Mice Parade has taken listeners on geographical, musicological, and emotional journeys for years, and Candela is one of the most accessible chapters in Adam Pierce's travelogue. Borrowing its title from a Spanish bar that is also a mecca for flamenco guitarists, Candela takes Pierce's multi-cultural inspirations in directions that never sound forced, regardless of how subtle or overt they are. As with his previous album, What It Means to Be Left-Handed, Pierce ventures further into pop territory, and these are some of Mice Parade's most immediate songs yet. On "Currents," Caroline Lufkin's sweet but knowing vocals provide a contrast to Pierce's drawl and add an extra sparkle to the intricate drums and highlife-tinged guitars; meanwhile, on the cozy finale "Warm Hand in Narnia," Pierce pairs the most fantastical song title with the most straightforward, heartfelt indie rock. Even though these may be among Mice Parade's most direct songs, Candela's version of pop isn't exactly simple. Pierce uses the most light-hearted, sophisticated, and daring aspects of post-rock to craft songs with gorgeous arrangements full of motion and depth, particularly on "The Chill House" and "Gente Interesante," which moves from rippling guitars and dubby drums to Latin rhythms and brass with dreamlike ease. Pierce layers moods just as skillfully as sounds, and the album's finest songs are among the most emotionally complex. He lashes out at an ex on "Pretending" as riptide guitar distortion emphasizes the feeling of things being torn asunder, but as he sings "take some other person down with you," there are remnants of love along with the anger; "Candela" begins as a sweet, globe-trotting love song, but the gypsy vocals and vibraphone that emerge toward the end transport the track to another level entirely. Where Mice Parade's previous albums were richly rewarding but maybe too eclectic for some listeners, Candela works well as an entry point into Pierce's earlier music as well as a summation of how artfully he blends electronic, indie, and global influences.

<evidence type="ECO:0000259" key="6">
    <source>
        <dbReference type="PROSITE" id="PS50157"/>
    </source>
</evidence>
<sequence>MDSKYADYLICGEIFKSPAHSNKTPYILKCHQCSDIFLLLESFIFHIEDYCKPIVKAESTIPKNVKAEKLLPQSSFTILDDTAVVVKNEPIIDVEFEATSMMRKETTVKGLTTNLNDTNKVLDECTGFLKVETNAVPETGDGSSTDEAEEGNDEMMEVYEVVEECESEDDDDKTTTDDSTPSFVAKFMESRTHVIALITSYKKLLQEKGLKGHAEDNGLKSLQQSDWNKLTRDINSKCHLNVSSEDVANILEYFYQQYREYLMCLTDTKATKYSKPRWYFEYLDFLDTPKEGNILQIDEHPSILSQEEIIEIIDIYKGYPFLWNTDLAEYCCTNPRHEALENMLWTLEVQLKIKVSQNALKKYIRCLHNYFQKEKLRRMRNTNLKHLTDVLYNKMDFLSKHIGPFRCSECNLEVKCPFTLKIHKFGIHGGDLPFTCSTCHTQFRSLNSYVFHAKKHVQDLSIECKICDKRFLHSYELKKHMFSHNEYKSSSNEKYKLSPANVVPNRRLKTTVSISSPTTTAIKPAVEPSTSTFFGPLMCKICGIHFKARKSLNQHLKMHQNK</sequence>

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AllMusic Review by Heather Phares